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USA PATRIOT Act: Report to Congress on application to investment companies.

The signatures on the covering letter (strangely undated) sent to Congress are immediately striking: Greenspan, O'Neill and Pitt. The report is dated 31 December 2002 and that is the date it was released. Presumably, then, that is the date that should have been on the letter.

But after all the fuss about their removal or resignations (depending on whose version of events turns out to be correct) it is a surprise to see Pitt and O'Neill's names on documents today.

The report, at its outset, shows the continuing failures to meet the deadlines set out in the USA PATRIOT Act. The Act, at s356, requires the making of the Report within one year of enactment. It should have been presented before 26th October 2002. So the report is more than two months late.

The first section of the report provides a useful history of the development of federal counter-money laundering law. The second part of the report is a useful roundup of various types of investment vehicle and, to a limited extent, the

The report cross refers to the rules proposed in July 2002.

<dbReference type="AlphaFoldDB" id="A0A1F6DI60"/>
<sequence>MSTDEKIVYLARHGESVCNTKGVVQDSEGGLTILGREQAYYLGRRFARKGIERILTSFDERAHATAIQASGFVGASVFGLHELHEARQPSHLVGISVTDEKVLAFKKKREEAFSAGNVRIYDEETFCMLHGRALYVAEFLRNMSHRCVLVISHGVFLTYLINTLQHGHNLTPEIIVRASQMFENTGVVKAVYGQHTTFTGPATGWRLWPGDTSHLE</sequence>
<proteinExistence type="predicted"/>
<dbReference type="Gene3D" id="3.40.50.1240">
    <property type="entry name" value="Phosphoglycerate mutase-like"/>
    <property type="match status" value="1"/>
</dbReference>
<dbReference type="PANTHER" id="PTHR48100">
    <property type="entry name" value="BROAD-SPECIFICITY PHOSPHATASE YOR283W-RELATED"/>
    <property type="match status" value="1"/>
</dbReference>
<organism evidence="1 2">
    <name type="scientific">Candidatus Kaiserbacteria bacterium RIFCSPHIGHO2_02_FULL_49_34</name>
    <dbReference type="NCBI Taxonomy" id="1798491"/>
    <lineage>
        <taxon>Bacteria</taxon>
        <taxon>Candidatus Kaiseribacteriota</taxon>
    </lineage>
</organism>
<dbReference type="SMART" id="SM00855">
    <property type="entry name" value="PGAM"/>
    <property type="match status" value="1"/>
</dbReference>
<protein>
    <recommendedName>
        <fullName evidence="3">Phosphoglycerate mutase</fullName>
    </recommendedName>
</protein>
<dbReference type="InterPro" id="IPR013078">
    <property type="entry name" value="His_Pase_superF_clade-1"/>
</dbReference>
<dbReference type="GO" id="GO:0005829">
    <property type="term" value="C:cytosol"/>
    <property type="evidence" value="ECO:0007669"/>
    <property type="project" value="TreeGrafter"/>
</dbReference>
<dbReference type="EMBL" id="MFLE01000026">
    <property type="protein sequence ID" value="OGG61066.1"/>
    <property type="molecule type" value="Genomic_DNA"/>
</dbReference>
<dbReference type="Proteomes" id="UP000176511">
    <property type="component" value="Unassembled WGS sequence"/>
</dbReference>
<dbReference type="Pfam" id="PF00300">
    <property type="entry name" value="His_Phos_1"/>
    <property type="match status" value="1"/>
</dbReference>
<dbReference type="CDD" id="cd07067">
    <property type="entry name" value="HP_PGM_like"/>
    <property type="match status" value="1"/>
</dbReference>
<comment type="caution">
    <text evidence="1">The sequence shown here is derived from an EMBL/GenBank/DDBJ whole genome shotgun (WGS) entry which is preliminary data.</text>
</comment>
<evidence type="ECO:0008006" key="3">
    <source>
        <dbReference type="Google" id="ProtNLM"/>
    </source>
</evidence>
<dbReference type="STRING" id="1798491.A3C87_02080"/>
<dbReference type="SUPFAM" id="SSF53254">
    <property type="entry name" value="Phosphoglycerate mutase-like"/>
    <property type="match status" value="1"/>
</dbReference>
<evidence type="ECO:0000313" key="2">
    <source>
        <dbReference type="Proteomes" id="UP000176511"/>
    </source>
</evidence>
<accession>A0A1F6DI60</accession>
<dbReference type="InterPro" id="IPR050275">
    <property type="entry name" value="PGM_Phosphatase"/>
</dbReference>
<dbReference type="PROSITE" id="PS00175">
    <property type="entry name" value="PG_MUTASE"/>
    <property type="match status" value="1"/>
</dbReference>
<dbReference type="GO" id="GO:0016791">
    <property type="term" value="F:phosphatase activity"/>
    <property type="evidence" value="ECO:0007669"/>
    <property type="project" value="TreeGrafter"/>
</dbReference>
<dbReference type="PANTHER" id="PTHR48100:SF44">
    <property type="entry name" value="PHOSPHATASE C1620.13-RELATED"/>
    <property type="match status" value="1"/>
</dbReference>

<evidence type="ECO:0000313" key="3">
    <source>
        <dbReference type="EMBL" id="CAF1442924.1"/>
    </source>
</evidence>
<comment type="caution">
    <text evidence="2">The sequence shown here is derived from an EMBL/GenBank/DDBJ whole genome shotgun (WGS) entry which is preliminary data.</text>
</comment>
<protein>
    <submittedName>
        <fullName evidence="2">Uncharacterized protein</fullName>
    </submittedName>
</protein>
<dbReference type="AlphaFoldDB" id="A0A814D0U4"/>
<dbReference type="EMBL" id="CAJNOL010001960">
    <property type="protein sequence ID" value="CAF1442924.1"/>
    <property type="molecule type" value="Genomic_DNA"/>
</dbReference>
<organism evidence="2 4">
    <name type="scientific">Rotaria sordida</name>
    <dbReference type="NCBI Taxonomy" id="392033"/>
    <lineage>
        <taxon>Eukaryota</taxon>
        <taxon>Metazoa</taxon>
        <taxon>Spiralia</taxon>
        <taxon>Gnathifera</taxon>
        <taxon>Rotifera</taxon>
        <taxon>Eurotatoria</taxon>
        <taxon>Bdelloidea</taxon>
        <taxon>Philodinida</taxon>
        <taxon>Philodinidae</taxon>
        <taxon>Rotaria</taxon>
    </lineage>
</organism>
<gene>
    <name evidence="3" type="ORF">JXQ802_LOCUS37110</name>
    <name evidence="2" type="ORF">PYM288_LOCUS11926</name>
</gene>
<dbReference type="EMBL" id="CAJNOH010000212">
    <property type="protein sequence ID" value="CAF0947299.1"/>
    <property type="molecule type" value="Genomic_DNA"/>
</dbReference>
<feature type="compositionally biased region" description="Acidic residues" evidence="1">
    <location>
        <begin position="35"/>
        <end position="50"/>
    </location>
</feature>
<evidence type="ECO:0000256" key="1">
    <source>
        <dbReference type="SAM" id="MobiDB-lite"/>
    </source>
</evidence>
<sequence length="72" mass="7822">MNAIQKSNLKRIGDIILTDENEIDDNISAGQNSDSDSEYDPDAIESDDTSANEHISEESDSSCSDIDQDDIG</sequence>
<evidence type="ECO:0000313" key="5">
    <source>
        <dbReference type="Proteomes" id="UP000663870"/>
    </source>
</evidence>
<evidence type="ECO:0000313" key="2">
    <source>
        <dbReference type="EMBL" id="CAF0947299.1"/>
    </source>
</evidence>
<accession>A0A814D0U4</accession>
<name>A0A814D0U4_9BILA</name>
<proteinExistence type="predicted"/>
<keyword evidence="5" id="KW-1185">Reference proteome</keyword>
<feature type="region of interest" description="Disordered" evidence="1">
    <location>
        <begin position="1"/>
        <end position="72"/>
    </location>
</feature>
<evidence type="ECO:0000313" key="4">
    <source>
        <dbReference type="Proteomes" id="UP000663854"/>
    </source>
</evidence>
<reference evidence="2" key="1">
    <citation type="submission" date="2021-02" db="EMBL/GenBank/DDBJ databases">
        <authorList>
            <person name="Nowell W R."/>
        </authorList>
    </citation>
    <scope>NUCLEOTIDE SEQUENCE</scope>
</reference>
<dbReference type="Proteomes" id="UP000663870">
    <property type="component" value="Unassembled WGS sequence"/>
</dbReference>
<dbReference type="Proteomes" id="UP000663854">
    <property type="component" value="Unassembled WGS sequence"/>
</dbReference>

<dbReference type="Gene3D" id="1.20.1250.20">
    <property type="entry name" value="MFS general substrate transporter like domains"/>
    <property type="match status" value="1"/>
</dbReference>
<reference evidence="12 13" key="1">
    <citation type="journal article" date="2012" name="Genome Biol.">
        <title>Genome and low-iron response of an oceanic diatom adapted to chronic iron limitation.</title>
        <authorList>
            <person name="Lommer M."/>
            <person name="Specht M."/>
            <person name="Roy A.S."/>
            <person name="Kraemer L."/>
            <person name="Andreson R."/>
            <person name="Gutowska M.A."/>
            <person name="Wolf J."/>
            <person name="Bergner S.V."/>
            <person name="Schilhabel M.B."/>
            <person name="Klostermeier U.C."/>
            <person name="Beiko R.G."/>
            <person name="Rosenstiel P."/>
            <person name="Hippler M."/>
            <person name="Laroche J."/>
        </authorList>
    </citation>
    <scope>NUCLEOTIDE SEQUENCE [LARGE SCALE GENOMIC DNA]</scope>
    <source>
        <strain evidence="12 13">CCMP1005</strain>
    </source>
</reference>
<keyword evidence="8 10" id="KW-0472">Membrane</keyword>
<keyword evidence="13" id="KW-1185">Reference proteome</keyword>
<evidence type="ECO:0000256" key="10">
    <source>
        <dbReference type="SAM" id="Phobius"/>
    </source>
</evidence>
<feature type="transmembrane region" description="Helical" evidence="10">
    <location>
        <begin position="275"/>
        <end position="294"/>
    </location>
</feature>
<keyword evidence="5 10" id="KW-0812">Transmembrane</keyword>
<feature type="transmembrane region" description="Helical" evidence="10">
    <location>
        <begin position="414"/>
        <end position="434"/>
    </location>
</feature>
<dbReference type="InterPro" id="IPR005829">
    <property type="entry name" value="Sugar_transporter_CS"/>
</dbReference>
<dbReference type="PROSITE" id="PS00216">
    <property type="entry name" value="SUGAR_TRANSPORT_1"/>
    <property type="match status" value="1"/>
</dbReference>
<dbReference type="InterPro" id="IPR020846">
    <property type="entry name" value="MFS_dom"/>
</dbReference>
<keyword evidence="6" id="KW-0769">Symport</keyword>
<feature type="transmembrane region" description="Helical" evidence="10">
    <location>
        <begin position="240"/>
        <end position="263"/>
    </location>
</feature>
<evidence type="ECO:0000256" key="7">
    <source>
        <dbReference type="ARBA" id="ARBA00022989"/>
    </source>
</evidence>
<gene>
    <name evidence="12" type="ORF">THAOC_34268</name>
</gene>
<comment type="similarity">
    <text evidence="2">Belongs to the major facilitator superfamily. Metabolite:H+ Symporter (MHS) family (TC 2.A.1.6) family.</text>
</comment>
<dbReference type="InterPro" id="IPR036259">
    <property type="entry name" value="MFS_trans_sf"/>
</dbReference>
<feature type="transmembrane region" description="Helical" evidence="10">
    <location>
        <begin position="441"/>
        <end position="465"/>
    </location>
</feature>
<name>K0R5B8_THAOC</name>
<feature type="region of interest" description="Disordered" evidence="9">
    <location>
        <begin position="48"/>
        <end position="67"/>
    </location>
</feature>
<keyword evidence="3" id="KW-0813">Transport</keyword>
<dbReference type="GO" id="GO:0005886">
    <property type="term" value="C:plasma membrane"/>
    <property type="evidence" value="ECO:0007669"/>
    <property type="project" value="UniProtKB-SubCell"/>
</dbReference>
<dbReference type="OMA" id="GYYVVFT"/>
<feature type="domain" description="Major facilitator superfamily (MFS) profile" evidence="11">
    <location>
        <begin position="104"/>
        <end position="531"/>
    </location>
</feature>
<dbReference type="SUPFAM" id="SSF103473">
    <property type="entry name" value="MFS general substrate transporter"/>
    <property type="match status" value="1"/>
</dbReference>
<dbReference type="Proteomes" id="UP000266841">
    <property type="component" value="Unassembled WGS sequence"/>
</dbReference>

The report discloses nothing novel - but it serves an important purpose in restating the obvious (denied by some) that investment companies are obvious targets for money launderers. However, there is an interesting sidelight on the problems relating to "hedge funds:" the report says "no official reporting organisation exists for hedge funds." This reflects the generally low level of regulation that applies to such ventures, often set up in such a way as to be, in effect, a private club. Things are changing.

But the report quotes the proposed rules' bizarre description of low risk: businesses with less than USD1 million in assets would be exempt much of the compliance regime as they are "small businesses" and "unlikely to be used for money laundering. How

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